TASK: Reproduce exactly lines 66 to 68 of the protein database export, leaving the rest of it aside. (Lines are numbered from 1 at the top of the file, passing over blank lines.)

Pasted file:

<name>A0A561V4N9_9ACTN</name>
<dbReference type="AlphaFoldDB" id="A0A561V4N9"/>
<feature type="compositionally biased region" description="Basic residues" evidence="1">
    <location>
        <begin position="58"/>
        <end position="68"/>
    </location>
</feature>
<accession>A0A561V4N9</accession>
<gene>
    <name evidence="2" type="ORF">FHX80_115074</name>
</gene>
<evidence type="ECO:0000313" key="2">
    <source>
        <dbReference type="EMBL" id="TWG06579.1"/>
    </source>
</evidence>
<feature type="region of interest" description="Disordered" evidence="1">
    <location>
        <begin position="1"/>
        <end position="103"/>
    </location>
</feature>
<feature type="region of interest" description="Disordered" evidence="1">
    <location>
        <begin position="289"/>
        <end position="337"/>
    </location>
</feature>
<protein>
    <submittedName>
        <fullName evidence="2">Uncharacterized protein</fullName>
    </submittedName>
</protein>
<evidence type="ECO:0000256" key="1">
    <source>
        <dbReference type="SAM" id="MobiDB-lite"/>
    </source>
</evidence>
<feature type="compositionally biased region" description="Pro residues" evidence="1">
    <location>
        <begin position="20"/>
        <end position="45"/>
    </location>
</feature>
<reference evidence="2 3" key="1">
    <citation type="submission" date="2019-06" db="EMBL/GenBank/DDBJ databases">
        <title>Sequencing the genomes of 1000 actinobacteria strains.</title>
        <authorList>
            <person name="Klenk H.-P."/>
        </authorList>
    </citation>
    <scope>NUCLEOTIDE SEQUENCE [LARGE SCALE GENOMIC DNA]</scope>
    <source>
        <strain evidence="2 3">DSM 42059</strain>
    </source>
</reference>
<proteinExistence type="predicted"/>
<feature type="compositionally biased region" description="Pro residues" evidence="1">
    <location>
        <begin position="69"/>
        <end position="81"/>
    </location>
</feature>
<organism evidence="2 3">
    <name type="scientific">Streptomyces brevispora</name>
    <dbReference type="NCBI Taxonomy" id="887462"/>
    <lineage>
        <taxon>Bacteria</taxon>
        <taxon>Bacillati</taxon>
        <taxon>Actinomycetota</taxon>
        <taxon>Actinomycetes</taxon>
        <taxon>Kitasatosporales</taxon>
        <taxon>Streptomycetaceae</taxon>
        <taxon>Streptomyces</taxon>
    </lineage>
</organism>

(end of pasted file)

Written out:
    <name type="scientific">Streptomyces brevispora</name>
    <dbReference type="NCBI Taxonomy" id="887462"/>
    <lineage>